Inventors of the 20th Century

In 1896, the historian commonly known as Lord Acton gave a speech to the Syndics (officials) of the Cambridge University Press, in which he expressed a conviction that, in the coming years, “we can dispose of conventional history…now that all information is within reach, and every problem has become capable of solution.”

The spirit evident in remarks that looked forward to the opening of the 20th century, coupled with our knowledge of the speaker’s stature and that of his audience, not to mention the gravity of the occasion, conveys the otherwise ineffable sense of the time period, independent of any contemporary assessment of Lord Acton’s prediction. (The word “sense,” in this instance, appropriately signals both feeling and meaning.)

Stories draw us into other worlds in a way that mere facts do not. Their worth endures even when the convictions once championed by an age have faded or disappeared entirely.

Like postcards from the past, whether recent or ancient, stories tell us something about who we once were and about ideas that may or may not still move us. And, in doing so, they offer us new vantage points from which to meditate on who we are, and to question the certitude with which we, ourselves, hold ideas and values as sacred.

Another prominent English historian, E.H. Carr excerpted Lord Acton’s remarks in the opening to his classic 1961 lecture series (later published as a book under the title What is History?).

Carr pointed to Lord Acton’s remarks and a contrary viewpoint expressed in the 1950s by Sir George Clark in order to contrast the “clear-eyed self-confidence of the Victorian Age” with the “bewilderment and distracted skepticism of the Beat Generation,” making the point that our perspective on history “consciously or unconsciously, reflects our own position in time.”

In seeking a conscious engagement with history, I must acknowledge that the 20th Century Project also belongs to the present, coinciding with the second decade in the current century and, moreover, the fourth decade in my own life.

The Project began, in the fall of 2011, with an attempt to distill the prolific literature of 100 years down to a reasonable selection of works (i.e. approximately 10-12), each of which might offer a keyhole-sized view on the year in which they were published and the group of which, together, might encapsulate some larger sense of the century itself.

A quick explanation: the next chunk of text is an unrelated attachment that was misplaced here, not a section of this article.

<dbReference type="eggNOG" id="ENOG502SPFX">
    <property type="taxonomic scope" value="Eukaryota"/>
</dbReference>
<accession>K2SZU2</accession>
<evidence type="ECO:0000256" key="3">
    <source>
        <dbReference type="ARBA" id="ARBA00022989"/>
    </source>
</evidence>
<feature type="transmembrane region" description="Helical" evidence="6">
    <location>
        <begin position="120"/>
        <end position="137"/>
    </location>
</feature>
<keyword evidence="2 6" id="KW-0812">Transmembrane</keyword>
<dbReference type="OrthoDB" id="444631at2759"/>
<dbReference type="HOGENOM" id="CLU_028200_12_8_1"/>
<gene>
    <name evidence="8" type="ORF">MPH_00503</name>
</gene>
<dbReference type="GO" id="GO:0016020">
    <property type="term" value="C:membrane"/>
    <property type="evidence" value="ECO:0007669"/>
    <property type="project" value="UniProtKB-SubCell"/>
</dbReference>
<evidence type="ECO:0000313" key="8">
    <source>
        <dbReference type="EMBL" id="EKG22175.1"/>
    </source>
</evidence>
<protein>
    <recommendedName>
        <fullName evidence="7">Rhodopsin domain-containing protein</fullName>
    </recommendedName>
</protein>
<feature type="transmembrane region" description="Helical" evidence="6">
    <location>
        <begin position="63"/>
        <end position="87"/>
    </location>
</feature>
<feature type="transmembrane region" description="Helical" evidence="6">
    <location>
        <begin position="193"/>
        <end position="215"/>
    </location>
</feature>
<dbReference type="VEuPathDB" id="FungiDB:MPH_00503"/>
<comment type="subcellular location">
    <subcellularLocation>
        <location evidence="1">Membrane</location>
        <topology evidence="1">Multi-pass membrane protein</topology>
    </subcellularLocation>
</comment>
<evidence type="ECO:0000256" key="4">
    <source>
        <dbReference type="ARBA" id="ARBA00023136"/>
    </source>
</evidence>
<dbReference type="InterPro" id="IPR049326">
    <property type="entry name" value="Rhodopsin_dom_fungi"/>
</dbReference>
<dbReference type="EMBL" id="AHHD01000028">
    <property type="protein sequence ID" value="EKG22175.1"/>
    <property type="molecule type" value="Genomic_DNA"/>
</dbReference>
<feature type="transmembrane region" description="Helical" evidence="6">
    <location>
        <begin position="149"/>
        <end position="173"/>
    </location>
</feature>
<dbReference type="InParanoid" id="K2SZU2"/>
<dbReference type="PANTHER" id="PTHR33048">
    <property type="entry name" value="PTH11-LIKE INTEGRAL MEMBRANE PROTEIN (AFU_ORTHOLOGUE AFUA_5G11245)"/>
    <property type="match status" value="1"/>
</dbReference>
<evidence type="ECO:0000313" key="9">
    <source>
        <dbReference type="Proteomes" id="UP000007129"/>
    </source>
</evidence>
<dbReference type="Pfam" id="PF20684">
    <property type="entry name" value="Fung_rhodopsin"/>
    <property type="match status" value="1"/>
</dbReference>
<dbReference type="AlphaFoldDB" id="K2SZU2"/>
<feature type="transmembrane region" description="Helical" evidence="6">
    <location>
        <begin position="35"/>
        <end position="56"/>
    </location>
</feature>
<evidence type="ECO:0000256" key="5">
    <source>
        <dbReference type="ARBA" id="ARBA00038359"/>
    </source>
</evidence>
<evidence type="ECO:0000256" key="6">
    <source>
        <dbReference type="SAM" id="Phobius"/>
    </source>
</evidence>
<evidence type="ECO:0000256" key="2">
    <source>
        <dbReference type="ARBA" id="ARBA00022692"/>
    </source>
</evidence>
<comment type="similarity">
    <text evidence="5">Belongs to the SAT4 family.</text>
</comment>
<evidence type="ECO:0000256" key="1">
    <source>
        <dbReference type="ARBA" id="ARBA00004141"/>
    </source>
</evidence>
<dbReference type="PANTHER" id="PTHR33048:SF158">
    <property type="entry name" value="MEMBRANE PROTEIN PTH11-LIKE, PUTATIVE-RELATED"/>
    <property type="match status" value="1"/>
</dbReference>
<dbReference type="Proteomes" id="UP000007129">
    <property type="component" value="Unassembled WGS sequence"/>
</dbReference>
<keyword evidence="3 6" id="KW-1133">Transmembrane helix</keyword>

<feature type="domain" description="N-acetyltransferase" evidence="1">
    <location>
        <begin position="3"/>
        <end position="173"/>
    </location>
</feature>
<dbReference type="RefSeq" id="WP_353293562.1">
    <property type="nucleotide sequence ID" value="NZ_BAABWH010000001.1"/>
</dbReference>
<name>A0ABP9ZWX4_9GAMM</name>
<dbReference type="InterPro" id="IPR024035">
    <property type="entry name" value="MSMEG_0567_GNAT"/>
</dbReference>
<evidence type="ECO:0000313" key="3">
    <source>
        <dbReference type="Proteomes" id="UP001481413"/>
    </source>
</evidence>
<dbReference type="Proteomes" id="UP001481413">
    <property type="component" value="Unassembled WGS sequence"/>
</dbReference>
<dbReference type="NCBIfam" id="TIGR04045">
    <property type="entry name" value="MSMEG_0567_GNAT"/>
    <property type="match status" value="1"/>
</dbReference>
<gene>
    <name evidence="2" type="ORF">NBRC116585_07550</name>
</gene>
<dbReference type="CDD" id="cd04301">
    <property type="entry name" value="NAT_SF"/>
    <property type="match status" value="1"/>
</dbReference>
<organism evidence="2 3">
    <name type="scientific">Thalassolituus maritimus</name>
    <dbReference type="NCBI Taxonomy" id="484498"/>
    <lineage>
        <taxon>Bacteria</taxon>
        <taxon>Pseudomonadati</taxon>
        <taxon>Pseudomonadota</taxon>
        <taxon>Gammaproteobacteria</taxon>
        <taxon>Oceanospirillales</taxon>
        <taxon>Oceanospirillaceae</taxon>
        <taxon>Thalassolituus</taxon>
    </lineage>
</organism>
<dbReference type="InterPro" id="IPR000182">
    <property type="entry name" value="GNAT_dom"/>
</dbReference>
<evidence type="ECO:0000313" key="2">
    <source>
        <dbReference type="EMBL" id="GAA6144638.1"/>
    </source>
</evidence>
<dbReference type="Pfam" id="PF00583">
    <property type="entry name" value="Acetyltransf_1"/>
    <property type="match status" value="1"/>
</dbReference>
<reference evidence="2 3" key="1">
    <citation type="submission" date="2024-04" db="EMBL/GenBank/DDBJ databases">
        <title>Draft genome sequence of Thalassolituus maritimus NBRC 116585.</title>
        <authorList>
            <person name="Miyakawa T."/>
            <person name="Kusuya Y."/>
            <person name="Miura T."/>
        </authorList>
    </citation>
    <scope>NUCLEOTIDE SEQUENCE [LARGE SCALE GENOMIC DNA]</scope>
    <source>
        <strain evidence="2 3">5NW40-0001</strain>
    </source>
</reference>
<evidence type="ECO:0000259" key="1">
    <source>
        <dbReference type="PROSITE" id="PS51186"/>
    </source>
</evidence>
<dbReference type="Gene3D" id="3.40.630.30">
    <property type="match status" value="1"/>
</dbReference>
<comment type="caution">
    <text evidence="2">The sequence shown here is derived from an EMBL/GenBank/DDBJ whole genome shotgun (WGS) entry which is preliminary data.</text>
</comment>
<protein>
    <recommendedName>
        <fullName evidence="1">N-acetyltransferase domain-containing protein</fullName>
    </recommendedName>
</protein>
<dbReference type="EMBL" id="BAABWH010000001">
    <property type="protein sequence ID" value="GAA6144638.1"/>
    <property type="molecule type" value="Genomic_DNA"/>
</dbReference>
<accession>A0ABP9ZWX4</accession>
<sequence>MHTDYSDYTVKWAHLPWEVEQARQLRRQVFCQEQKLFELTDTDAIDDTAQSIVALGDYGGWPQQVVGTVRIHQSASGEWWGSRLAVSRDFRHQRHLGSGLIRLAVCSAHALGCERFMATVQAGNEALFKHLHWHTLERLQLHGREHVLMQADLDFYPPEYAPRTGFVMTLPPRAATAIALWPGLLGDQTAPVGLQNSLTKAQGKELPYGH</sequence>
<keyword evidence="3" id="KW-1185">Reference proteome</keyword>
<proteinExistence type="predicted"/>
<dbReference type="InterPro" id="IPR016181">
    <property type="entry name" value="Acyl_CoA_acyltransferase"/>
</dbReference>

I conclude this first year of reading, contemplation and writing having, in the meantime, formed a more coherent sense of the Project’s purpose. Over the course of the next nine years, I intend to consider the 20th Century itself as a collaborative project, a joint invention, one in which everyone who lived participated in some way, no matter how small, but to which some have made, at the least, a more visible contribution.

From that smaller (but by no means small) group, I’ve further specialized by selecting from those writers who either documented their own significant work or recorded their observations on and insights about the lives led around them, whether in fictional or non-fiction forms.

I have chosen and will continue to choose writers for their diversity (in geography, gender, race, subject matter and so on), their virtuosity (taking into account both critical and popular success) and because they interest me for more personal reasons, which I will share whenever relevant.

I make no claim that the writers chosen are categorically or collectively more significant than other prominent writers of the period, nor that the works chosen necessarily represent the pinnacle of each author’s achievements, but I propose that the authors themselves are each, at the very least, among the inventors of the 20th Century. (Perhaps the Project can serve as a model encouraging others to explore the lives and contributions of other significant authors and figures from the period.)

In pursuing their own divergent 20th century projects, these men and women – fired by ideas and values that they either conceived or carried forward, influencing and inspiring, or frustrating and infuriating, their contemporaries and successors – set about shaping a body of ideas that would form their legacy and our inheritance.

Even as the 20th century has concluded, its history is, in Carr’s words, “an unending dialogue” between the period of 1900 through 1999 and our own fast-flowing, ever-changing present. With my own 20th Century Project, I aim to participate in that dialogue and, if I can, to push it in new directions, by mining my own observations for insight and by amplifying more contemporary voices that have something new to say about something old.

It is both our responsibility and privilege to explore our inheritance from the 20th century and seek to assess its worth. Our successors will make their own assessment and they may come to different conclusions, but theirs will be the richer for having ours as a point of comparison and contrast.

To be continued on Wednesday…